For the third day, 240 kids and at least 8 of their teacher-guardians from the four public elementary schools of Pandacan toured Philippine Science Centrum. CPI volunteers helped the center’s tour guides explain key exhibits. Chevron collaborated with PSC and the schools to sponsor only the most indigent pupils from third to sixth grade levels with strong science aptitudes. Sixth grader Mary Joyce Tapales said, “The field trip is quite costly for us and I know my parents cannot afford the expenses. I’m so happy because Chevron gave me the opportunity to have this experience I will never forget.”
On the fourth day 2 batches of Chevron volunteers separated to different destinations. One group trooped to a former landfill in San Mateo, Rizal where they planted 270 seedlings which in 15-20 years will be fully grown acacia, molave, golden shower and dipa trees.
The other team visited the comfort women of Lila Pilipina in Quezon City, a support center for victims and survivors of rape and sexual slavery by Japanese troops during World War II. Now in their 80s and 90s, the brave elderly still cry when they recall the abuse that shattered their honor and dignity70 years ago. Of the 170 documented victims, less than half are still alive to tell their stories.
On the 5th day, Chevron volunteers fed the 256 cats and 74 dogs rescued and undergoing extensive treatment at the PAWS (Philippine Animal Welfare Society) rehabilitation center in Quezon City. PAWS is a volunteer-based NGO trying to prevent animal cruelty through education, animal sheltering and advocacy.
Protecting a Turtle Sanctuary
The WOC culminated with Chevron employees, joined by residents of its Batangas host community, got rid of the trash, debris and other flotsam dotting the beachfront of Chevron’s terminal in San Pascual. The Chevron terminal has the only beach and the only DENR-declared sanctuary for the endangered Oliver Ridley turtles in the municipality. At least 597 volunteers collected an estimated 600 garbage bags in 3 hours that were segregated into biodegradables, recyclable materials and non-recyclable materials totaling over 7.2 metric tons. The coastal cleanup was timed to prepare the beach for the turtles nesting season which ends in February. The activity was made even more meaningful when CPI included a 30-minute turtle encounter training session that taught the volunteers on the right way to approach and protect turtles they may encounter on the beach. The timing was perfect because a mere six days after the cleanup, a turtle nest was found near the high tide mark. Under the guidance of Batangas DENR, the nest’s 110 eggs were transferred to higher and safer grounds, cordoned off to keep away predators. Chevron employees have added to their roles as environment warriors the duty of being pawikan protectors.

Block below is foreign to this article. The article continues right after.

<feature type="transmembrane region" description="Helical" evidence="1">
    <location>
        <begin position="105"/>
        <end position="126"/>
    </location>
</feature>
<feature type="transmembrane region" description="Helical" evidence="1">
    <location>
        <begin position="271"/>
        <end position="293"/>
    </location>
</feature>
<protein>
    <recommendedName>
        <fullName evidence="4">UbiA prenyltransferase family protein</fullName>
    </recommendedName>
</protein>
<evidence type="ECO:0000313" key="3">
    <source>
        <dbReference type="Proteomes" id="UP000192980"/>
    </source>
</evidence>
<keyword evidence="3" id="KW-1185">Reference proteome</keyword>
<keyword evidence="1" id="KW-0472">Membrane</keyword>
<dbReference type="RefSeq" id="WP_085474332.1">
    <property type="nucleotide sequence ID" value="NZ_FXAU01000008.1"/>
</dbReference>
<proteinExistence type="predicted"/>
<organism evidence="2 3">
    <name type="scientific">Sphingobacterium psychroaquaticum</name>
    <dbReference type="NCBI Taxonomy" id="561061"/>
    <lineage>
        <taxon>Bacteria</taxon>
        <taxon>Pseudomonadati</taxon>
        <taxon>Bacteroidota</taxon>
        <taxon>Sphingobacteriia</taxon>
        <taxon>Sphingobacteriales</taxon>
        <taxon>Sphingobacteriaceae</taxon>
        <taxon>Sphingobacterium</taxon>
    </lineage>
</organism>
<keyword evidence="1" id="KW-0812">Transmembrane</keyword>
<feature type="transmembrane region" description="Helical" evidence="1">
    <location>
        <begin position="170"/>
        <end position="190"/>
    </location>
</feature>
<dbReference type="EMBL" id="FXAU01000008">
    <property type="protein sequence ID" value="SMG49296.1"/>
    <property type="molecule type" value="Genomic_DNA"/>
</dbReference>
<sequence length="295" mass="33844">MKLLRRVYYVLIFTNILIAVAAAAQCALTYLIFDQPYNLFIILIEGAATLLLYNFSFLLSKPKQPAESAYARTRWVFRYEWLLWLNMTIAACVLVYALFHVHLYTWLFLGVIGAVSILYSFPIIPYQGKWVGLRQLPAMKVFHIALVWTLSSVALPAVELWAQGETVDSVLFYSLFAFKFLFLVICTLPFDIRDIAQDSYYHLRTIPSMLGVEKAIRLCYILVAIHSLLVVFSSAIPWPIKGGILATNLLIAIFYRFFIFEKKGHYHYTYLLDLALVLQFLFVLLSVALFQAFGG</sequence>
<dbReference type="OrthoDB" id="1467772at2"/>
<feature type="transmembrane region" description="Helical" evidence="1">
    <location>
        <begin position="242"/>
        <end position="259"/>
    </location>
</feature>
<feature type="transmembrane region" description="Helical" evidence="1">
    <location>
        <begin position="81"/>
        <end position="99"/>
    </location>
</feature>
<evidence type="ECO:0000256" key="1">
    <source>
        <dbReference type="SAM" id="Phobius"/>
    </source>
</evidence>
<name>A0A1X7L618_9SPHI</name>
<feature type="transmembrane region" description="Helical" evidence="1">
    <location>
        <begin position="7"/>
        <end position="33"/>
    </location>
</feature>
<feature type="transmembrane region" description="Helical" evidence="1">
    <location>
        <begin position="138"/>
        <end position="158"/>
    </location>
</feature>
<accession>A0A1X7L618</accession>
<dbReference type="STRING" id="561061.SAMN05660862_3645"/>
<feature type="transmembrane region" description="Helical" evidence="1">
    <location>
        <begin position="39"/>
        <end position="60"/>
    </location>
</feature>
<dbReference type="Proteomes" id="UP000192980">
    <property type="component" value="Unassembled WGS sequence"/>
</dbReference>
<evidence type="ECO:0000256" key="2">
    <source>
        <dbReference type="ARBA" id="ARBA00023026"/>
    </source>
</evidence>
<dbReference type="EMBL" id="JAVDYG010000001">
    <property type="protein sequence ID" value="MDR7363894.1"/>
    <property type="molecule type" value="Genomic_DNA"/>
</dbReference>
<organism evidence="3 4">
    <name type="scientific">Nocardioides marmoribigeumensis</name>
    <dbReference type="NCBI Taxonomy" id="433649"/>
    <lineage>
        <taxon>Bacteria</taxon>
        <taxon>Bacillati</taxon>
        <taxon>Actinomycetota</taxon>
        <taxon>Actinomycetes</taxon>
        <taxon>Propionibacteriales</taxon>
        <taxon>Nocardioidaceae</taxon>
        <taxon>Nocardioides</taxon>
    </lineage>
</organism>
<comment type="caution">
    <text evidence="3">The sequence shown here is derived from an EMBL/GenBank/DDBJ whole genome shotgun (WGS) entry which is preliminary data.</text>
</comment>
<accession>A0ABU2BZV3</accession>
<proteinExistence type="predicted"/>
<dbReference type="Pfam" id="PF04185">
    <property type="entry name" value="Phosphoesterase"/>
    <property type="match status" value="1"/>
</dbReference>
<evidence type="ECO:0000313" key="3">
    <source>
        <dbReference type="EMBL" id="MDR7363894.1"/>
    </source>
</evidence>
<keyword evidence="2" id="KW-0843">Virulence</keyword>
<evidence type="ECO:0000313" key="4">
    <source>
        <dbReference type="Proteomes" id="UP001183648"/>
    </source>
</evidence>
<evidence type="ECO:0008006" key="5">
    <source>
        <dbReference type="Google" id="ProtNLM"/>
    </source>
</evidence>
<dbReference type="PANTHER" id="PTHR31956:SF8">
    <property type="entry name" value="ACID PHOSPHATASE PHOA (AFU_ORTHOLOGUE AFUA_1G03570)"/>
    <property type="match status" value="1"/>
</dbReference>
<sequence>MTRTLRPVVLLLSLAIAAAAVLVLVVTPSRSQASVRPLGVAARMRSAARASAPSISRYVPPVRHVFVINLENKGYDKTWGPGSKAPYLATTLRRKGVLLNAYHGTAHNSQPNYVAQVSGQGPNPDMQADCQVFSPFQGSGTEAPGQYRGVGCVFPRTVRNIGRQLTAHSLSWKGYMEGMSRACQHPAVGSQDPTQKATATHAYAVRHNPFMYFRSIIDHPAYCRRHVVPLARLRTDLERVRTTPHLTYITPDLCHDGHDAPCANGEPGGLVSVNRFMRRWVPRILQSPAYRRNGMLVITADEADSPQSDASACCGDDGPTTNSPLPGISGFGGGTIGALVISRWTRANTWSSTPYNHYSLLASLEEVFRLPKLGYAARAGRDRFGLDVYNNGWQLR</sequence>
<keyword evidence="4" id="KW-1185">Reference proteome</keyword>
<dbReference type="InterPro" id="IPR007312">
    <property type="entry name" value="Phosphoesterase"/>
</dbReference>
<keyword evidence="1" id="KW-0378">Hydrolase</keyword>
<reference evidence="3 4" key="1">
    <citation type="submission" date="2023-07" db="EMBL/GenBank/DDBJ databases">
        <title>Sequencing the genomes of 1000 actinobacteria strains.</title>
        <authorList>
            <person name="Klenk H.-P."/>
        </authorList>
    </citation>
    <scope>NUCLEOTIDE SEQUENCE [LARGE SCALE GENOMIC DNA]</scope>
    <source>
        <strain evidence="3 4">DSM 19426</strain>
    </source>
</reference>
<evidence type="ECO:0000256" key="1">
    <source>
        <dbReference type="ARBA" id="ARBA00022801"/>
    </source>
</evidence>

Aside from Week of Caring, CPI is continuously involved in various social investment projects through its Caltex Energy for Learning (EFL) initiative. EFL supports projects that provide education and livelihood skills to disadvantaged people groups so that they can have better opportunities in life.
Most recently, Chevron companies in the Philippines, Chevron Corporation in the US, as well as Chevron employees contributed a total of P69.5 million for disaster relief assistance to communities affected by super typhoon Yolanda.